© Arthur Hagopian 2017

News  jar

        The street turns right and leads us to the historic convent of St Mark, which is said to be the first Christian enclave erected in the Holy Land. This is where the Dead Sea Scrolls were ensconced briefly, before the   enterprising Jewish archeologist  Yigal Yadin gained access to them, crossing the battle-lines at the risk of his life, and secured them for history.       The dwindling Syriac community is agog with excitement: they are waiting to hear the first solemn mass to be celebrated by young Abouna Boulos, the first Syriac priest to be ordained in the Holy Land for 100 years. Their new new Archbishop, Mar Sweiros Malki Murad, cannot hide his enormous joy and pride at this historic footnote in the annals of his church.      Abouna Boulos takes me by the arm and leads me to an underground chapel and points to a jar, leaning against a corner.       "This is the jar in which Jesus changed water into wine during the Cana wedding," he tells me.       I had been married in that church, but no one had ever revealed its secret to me, until now.       How many more mysteries does Jerusalem harbor in its cavernous bosom? I remember the underground cave,  its entrance blocked by an iron lid, in the courtyard of my uncle Yeghya's house.  Had anyone ever ventured to explore its depths? Did it contain nothing but skeletons, as rumored?          I retrace my steps and pass under an arch which supports a house I had lived in. The structure had been a  rickety affair, a Damoclean sword hanging over the heads of unwitting passersby.  And eventually, the arch did collapse, the roof caving in and pulling the floor of the house with it. Fortunately, no one was hurt.       I walk out of the arch and stand before a wall that had an eerie tendency to loose its bowels and come tumbling down at least once a year, blocking the way. This usually occurred around the time of the Armenian Christmas which is celebrated in Jerusalem on January 19. Apparently, the haphazardly piled stones could not withstand the pressure of the layers of snow, and swooned under them. The problem was rectified by the application of generous splashes of mortar.      On my left, lies the "Dar el 'ajayez" home of the old people" compound, a number of dwellings circling a tiled yard where half a dozen families live in customary harmony, and the occasional verbal duelling. An old friend, Jirayr, had his home there.     One of the other residents was a lumbering youth whose name I have forgotten. He liked to show his prowess and once invited Jirayr and another boy to hang onto his bulging biceps while he twirled them around. Jirary fell and broke his teeth - but was entreated to clam up about the incident. Although he suffered from recurring dental problems, he kept his promise.     And once he accompanied a younger brother of mine and a cousin on a trip to Istanbul. None of them spoke Turkish and when they arrived at a restaurant to order food, my brother devised a cunning stratagem to get them well fed: he started flapping his arms about and cackling like a hen, to the bemusement of the waiter and the amusement of the diners.     They got their chicken, with an extra free helping.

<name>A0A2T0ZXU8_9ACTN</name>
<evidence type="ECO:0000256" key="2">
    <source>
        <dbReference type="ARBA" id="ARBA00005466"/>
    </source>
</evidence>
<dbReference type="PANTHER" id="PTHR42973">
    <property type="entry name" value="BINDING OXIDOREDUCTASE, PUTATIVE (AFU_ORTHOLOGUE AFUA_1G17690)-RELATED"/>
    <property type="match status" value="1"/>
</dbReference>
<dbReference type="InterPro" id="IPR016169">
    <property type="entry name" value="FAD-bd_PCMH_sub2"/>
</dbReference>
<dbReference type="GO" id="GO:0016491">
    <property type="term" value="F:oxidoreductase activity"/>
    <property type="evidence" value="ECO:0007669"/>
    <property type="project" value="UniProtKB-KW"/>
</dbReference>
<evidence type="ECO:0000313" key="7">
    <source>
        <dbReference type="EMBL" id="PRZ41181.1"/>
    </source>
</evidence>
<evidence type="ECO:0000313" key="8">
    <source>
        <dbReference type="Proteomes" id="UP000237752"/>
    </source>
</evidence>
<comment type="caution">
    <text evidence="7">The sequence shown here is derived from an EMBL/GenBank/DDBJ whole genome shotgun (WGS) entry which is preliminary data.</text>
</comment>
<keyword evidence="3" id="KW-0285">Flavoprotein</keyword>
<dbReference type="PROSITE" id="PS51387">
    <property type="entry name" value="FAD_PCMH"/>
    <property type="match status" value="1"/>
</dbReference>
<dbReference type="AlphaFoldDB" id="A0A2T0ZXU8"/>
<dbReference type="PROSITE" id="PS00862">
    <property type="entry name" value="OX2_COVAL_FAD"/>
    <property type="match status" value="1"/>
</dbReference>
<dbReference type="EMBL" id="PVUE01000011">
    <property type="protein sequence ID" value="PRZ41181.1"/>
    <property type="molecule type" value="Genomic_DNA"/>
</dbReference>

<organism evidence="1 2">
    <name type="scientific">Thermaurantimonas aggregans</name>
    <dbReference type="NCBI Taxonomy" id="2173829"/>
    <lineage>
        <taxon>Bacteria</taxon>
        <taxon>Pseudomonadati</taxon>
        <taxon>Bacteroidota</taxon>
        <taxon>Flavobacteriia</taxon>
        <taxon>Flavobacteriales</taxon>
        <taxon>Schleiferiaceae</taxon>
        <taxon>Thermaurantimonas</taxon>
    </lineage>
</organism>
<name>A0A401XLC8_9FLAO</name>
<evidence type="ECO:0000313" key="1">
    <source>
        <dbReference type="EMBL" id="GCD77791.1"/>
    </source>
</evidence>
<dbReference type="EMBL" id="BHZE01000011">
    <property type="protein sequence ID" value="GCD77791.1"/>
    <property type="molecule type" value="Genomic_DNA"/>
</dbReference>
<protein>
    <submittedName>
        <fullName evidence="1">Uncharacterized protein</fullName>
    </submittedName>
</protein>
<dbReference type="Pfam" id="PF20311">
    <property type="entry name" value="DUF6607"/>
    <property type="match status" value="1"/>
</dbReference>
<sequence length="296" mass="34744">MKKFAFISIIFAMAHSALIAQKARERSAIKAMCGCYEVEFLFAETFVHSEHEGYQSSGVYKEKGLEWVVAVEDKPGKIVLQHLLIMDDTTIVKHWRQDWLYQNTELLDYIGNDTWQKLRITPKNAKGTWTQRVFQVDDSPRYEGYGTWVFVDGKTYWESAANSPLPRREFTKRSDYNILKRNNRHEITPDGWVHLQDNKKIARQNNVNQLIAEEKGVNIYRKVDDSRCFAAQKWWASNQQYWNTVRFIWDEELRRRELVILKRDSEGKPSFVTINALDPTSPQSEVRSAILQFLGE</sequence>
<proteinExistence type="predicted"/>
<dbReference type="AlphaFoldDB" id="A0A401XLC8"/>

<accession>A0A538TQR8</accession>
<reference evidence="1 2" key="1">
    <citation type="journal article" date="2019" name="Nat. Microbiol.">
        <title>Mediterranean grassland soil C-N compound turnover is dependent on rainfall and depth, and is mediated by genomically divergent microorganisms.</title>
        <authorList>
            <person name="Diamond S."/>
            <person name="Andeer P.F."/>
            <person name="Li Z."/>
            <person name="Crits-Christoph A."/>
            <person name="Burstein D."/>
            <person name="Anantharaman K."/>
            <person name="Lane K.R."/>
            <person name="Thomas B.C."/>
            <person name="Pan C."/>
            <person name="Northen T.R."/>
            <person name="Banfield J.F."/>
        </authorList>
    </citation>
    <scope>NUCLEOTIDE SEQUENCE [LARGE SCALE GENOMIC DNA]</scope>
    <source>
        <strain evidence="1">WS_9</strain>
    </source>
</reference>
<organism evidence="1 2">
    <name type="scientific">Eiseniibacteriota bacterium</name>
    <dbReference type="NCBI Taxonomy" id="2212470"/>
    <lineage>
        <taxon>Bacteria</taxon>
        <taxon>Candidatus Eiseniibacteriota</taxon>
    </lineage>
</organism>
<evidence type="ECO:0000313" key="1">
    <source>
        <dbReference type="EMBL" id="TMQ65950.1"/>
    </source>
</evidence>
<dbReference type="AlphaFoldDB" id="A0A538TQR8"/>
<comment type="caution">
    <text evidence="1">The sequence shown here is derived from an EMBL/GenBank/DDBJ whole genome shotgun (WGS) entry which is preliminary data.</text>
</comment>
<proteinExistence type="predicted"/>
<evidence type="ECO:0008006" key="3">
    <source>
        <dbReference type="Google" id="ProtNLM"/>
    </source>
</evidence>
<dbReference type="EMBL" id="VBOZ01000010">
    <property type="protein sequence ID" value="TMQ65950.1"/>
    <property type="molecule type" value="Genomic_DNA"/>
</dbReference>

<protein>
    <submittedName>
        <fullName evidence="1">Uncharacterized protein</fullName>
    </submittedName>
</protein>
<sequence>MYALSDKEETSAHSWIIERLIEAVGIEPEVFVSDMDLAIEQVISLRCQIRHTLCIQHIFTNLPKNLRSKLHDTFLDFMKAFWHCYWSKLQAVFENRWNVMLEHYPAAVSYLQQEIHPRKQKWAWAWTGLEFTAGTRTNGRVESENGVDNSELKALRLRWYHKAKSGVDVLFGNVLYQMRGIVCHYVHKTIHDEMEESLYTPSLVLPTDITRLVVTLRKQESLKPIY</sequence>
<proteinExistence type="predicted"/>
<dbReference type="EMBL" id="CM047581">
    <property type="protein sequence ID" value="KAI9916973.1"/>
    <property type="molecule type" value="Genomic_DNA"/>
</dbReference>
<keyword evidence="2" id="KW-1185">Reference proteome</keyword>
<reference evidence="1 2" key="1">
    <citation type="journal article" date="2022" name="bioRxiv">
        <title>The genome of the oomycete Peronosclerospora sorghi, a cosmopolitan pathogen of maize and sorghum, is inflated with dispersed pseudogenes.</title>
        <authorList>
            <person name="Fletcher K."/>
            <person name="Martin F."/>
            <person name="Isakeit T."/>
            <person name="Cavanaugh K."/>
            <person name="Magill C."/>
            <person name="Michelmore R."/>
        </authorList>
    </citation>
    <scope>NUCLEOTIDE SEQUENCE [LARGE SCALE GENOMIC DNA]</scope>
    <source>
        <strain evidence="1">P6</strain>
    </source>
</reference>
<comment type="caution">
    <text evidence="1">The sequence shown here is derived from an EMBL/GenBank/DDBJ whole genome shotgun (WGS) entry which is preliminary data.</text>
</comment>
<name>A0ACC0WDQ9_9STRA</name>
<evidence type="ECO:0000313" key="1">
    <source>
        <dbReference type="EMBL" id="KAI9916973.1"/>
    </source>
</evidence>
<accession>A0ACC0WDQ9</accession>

Medieval Masterpiece

A page from an illustrated Armenian manuscript.

King of Kings

Armenian coins depicting Tiridates II (Dertad), King of Kings.
every tile has a tale to tell